Love, honesty, consent and a lot of trust are key to making an open marriage work.

Its not just about sex 3 Indian couples talk about why they chose open marriageImage for representation. Photo by Yas Rekall/Picxy
Delve Sexuality Thursday, August 01, 2019 - 17:24

Rishabh* and Drishti* had known each other for almost a decade before they got married last year. Of the six years that they have been in a relationship, four have been long distance. “First inter-city, and now, inter-continental,” Mumbai-based Drishti tells TNM, referring to Rishabh who is presently studying in the UK.

The long-distance relationship was hard, the lack of physical intimacy that came with it not helping. It was especially tough for Drishti. “I went to a convent school, where the dominant feelings you learn to associate with sex are shame and impurity. I grew up in a conservative joint family, so there was no privacy or space to even masturbate. Later, because of the long distance, I felt like my sexual needs were not being met, and that was leading to frustration and resentment within our otherwise happy and healthy relationship,” Drishti says.

As a result, after some discussion, Drishti and Rishabh decided to give open marriage a shot to have their sexual needs met, just about a year ago.

Search for it online and you will learn that an open marriage is where both partners are in agreement on seeking sex outside marriage as well. However, this definition is somewhat reductionist, especially if you speak to the couples who are in one. And contrary to popular belief, a healthy, consensual open marriage is not simply an easy way to cheat on your partner.

The ground rules that Drishti and Rishabh set were straightforward enough – in theory at least. Keep the emotional attachment to a minimum with the sexual partners – meaning no sleepovers, for instance. Complete honesty with each other about who they were speaking to or considering hooking up with, and if they were having trouble keeping the intimacy apart from the sex. And of course, consent – from each other as well as the partners that they were seeking outside marriage.

And while you may be raising your eyebrow in skepticism, the couple says that opening up the marriage has done plenty good for their relationship. “It has made me a lot more secure – if I can have this kind of honesty, communication and understanding with Rishabh, then we can get through anything. Nothing is off the table,” Drishti says.

Rishabh adds that it’s also taken the pressure off their sex life, noting that the lack of sexual intimacy was because of the distance. “But now that that’s taken care of, it has reduced that strain. In fact, we are still as excited to see each other.”

Like Drishti and Rishabh, an open marriage may indeed be a way to have sexual needs met. For others, it can be a way to seek out other types of connections, and even explore their sexuality.

A means to explore sexuality

Perhaps the idea is hard to digest, especially in a society that teaches us that we must find one heterosexual partner and be with them for the rest of our lives, expecting them to fulfill all our emotional, intellectual and sexual needs. However, that may not always be the case, and not everyone can make peace with that. And so, some people may choose to open up their marriage, recognising, and accepting their partner’s limitations and seeking to find fulfillment in other ways.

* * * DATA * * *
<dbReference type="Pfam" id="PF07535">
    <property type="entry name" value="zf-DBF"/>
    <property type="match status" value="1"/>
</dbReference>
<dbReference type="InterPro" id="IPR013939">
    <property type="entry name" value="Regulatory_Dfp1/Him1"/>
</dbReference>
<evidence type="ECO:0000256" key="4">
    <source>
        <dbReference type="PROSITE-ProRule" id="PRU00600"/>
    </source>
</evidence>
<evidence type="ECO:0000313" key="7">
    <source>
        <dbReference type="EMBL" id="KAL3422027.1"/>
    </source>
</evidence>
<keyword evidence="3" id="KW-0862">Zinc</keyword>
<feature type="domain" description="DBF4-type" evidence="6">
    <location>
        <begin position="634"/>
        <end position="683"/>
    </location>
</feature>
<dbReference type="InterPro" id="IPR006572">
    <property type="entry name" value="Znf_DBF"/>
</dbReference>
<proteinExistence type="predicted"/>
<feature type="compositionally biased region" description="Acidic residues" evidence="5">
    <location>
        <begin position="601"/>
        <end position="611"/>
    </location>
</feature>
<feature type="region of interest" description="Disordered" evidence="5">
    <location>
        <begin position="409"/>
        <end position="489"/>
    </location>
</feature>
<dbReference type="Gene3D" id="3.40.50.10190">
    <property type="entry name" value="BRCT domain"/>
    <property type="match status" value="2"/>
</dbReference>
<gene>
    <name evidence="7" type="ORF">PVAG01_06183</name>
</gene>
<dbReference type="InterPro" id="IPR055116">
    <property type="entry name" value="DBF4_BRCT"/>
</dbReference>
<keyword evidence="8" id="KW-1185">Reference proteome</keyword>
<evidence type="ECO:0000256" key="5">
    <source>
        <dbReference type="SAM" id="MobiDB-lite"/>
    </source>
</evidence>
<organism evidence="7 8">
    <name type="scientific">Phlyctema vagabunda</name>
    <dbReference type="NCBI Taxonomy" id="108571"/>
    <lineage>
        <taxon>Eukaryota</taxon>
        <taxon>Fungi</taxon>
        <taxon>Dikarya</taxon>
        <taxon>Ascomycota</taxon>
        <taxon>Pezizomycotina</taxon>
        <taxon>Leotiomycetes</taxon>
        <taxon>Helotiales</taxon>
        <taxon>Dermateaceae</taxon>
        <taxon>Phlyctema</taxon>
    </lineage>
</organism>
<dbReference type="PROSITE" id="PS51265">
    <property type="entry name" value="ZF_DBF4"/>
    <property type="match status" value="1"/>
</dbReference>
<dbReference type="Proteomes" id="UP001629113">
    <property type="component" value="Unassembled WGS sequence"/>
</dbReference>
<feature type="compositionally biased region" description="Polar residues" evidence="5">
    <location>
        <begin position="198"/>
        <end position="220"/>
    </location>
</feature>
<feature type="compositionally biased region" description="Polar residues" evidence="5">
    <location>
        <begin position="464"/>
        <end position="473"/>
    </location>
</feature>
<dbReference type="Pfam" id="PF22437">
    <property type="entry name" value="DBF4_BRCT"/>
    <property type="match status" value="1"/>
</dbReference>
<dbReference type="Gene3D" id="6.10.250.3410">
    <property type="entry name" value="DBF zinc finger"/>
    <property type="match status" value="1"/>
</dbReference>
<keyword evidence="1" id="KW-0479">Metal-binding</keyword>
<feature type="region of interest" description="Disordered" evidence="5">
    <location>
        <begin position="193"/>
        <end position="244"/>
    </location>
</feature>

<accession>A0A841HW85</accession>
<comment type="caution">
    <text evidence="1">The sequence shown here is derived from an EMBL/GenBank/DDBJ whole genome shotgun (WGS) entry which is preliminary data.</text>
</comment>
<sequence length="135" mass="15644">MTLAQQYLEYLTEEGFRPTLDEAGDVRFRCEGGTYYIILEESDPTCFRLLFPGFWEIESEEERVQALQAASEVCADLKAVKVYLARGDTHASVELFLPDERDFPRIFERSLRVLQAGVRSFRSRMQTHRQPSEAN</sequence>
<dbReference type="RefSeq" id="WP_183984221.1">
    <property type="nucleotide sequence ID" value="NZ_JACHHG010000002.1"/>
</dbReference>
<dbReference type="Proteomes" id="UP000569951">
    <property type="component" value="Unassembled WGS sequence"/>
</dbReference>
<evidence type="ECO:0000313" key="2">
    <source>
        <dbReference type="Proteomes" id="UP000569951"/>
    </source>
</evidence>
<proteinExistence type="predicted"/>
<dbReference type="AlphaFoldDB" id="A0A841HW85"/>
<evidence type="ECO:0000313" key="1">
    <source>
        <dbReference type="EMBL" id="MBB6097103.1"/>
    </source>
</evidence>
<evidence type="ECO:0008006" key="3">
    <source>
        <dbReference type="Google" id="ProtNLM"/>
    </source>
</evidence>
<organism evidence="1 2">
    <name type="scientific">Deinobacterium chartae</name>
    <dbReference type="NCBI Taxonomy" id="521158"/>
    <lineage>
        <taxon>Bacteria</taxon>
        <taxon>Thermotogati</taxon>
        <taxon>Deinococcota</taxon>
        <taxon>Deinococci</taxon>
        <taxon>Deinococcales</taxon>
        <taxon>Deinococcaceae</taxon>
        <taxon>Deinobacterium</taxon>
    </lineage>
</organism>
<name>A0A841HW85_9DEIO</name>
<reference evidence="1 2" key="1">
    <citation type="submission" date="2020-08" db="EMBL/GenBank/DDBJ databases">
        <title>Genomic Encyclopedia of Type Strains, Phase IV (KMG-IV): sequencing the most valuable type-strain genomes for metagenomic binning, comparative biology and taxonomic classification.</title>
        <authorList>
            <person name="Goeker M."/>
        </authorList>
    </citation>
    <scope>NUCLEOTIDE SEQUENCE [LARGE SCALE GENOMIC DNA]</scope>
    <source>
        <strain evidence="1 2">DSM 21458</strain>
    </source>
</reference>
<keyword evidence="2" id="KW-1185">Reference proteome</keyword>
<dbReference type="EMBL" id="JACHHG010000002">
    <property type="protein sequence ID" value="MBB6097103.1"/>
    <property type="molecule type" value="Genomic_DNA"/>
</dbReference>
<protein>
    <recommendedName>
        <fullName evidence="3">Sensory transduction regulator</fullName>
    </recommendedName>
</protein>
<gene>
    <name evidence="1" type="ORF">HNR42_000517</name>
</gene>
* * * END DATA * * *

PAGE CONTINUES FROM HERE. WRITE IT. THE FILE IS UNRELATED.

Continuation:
When Reena* and Ramesh* - both in their late 30s now – were dating, they confided in each other about the same-sex attraction they felt. While Ramesh had a boyfriend for some time, Reena had never really had the chance to explore her sexuality.

However, a couple of years into their seven-year-old marriage found Ramesh down in the dumps, for he was repressing the attraction he felt towards men. “I wanted to explore my masculine and feminine side both. Being with men helped me complete my feminine side. I felt suffocated without a man’s touch. I was sexually frustrated, unfocused. It was depressing,” Ramesh tells TNM.

It was a mental health practitioner who suggested then that the couple consider an open marriage. And after some convincing, Reena agreed.

By opening up their marriage, the couple has been able to explore the same sex attractions they felt without guilt, without being dishonest, without sacrificing their marriage. They also found out the kinks that they enjoyed, such as exhibitionism, which is why they both generally prefer to have a sexual experience with a partner together. When asked if he gets feelings of insecurity or jealousy, Ramesh cheekily counters, “Jealousy for what? Usually men feel jealous when another guy is with their wife. But if the guy is hot, it’s good for me too!”

It also keeps the excitement alive, Reena says. “Ramesh travels for work for up to 15 days in a month. I usually seek out partners and set up the dates, so it’s something for him to look forward to when he comes back. And since we rarely meet these partners again, the emotional intimacy stays intact with Ramesh, and has only grown stronger.”

A polyamorous open marriage

Seema* and Aakash* decided to open up their marriage because they both realised they were feeling attracted to other people a few years into their relationship. And in Aakash’s case, he was also bi-curious. The couple, who are both in their early 30s, has been together for 13 years and married for five.

A year after their wedding, Seema and Aakash moved to Bengaluru for a while, and it was there that they decided to stop repressing the attraction they felt towards others. While their initial condition for opening up the marriage was only to seek sex, they realised that it wasn’t possible for them to not get more involved. Seema and Aakash’s is a more polyamorous setup, where they can seek relationships with other people also.